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LGBTQ Ireland, Tech in Textiles, Twitter, More: Thursday ResearchBuzz, October 17, 2019

NEW RESOURCES

Silicon Republic: Cork’s unique LGBTQ history preserved forever in digital repository. “Documents detailing the history of LGBTQ activism in Cork, including newspaper articles and photos, have been added to the Digital Repository of Ireland.”

Google Blog: Jacquard and Google Arts and Culture weave tech into art . “Words that appear out of white tapestries. Music that streams out of black fabric. A mysterious blue cloth-draped spiral that guides you with light and sound. It may sound like a fantasy novel, but these are real works of art made possible with Jacquard by Google. Combining advanced hardware and software technology with textile and manufacturing know-how, Jacquard helps designers make digital experiences out of everyday objects.”

TWEAKS AND UPDATES

The Daily Beast: Why Trump’s Tweets Aren’t Going Anywhere. “Twitter will allow world leaders to post tweets that violate its terms of service, but will enforce new rules about sharing those tweets, the company announced Tuesday.”

Search Engine Journal: LinkedIn Rolls Out 3 New Features for Company Pages . “LinkedIn is introducing new features designed to help companies stay better engaged with their employees. These updates will help keep employees informed so they can share the latest content from the company they work for. LinkedIn is also rolling out new tools to help companies optimize their pages.”

TechCrunch: TikTok taps corporate law firm K&L Gates to advise on its US content moderation policies. “As TikTok continues its rapid U.S. growth, the company is being challenged to better explain its content moderation choices. Why, for example, is the short-form video app censoring the Hong Kong protests but not U.S. political content? Why is it banning political ads, but supports hashtags like #trump2020 and #maga, each with millions, or even hundreds of millions, of views? TikTok so far has struggled to answer these questions. Now, it’s hoping to change that with the formation of a new committee of experts who will help TikTok craft its content moderation policies and increase transparency around these topics and others that afflict popular social media platforms.”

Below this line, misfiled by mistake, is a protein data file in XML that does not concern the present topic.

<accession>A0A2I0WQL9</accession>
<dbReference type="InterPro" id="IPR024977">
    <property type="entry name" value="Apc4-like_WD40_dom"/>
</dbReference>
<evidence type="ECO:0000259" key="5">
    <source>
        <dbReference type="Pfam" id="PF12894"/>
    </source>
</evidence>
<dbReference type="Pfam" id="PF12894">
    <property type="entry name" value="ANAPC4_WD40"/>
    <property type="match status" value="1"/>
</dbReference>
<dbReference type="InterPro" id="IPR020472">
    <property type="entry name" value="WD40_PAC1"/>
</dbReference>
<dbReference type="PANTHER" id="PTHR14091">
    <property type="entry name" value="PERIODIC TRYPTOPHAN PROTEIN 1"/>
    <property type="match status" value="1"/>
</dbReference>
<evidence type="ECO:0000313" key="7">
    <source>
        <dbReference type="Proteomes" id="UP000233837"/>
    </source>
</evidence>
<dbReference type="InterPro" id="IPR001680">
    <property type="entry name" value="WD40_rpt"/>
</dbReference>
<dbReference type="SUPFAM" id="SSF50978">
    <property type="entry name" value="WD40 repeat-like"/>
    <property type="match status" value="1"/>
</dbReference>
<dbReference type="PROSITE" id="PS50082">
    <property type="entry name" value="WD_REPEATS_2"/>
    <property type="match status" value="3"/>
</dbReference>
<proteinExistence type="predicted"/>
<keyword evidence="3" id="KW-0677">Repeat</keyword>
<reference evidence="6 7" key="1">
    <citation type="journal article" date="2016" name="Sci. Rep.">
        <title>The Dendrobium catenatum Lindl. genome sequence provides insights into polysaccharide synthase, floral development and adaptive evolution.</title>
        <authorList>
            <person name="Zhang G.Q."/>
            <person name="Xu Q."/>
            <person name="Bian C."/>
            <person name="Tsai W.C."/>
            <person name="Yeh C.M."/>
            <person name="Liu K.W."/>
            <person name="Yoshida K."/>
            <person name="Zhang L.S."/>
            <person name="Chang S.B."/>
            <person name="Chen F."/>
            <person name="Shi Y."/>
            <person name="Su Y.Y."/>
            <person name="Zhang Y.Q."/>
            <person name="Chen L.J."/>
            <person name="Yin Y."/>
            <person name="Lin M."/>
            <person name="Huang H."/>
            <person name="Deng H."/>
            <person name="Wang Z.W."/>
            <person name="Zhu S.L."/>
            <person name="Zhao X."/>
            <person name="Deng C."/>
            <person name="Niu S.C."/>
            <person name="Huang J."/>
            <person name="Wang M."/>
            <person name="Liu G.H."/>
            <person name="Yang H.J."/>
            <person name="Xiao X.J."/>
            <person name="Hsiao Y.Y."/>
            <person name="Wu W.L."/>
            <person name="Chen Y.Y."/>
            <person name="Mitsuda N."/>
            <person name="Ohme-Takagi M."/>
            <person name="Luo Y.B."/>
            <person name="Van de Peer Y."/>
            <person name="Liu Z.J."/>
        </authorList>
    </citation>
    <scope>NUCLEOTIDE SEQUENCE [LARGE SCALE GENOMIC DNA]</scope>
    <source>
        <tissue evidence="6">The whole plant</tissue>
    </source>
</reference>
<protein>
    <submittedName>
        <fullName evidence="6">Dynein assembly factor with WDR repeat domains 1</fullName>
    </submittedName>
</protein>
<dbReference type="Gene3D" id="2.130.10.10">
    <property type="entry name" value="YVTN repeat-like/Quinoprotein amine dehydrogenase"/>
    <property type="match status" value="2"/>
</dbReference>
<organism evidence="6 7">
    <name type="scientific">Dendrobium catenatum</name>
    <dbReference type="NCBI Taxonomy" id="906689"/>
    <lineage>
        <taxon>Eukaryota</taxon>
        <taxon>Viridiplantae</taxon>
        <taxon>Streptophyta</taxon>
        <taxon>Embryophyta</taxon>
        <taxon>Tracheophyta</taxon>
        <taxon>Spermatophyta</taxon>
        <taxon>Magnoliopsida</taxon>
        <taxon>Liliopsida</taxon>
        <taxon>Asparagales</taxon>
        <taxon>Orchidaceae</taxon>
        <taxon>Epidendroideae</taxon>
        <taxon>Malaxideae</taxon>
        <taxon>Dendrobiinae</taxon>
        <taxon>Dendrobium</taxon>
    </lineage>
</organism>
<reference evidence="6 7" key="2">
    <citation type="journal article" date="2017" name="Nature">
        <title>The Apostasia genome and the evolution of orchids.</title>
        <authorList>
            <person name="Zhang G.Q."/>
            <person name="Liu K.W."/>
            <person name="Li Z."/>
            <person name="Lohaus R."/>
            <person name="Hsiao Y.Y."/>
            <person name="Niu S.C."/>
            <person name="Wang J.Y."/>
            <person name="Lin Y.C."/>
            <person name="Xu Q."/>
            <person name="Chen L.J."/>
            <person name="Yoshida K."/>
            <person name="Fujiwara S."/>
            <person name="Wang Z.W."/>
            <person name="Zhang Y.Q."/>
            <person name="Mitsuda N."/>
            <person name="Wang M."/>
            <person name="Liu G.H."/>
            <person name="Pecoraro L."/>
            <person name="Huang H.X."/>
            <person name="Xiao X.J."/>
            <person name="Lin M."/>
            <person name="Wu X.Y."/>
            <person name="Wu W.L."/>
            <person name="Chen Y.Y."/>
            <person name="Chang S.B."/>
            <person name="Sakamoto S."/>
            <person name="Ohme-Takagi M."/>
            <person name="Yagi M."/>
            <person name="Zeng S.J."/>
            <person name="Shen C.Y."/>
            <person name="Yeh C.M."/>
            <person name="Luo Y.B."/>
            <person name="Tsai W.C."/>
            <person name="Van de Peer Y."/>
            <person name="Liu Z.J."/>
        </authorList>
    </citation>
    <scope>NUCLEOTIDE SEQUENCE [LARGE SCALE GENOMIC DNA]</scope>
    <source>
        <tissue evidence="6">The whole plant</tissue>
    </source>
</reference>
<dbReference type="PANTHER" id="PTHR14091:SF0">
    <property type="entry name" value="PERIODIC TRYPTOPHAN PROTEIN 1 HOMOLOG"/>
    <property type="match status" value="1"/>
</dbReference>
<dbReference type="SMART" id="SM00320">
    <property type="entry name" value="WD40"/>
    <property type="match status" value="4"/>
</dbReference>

USEFUL STUFF

Poynter: Bookmark these must-have digital tools to plan your next vacation. “If you’re wondering how a digital tools reporter travels the world, you’re in luck. I’m not quite Inspector Gadget (I’m still searching for a helicopter hat), but I have amassed a Swiss Army knife of technology to augment all aspects of the travel experience — from finding and booking trips all the way to the return trip home. Here is a special double edition of Try This! that highlights the best apps, tools and tech tips for travel, all carefully tested and personally used by yours truly.” Cram-packed with links.

Codementor: How to Extract Google Maps Coordinates. “Have you ever thought you can make money by knowing how many restaurants there are in a square mile? There is no free lunch, however, if you know how to use Google Maps, you can extract and collect restaurant’s GPS and store them in your own database. With that information on hand and some math calculations, you are off to creating a big data online service. In this article, I will show you how to quickly extract Google Maps coordinates with a simple and easy method.”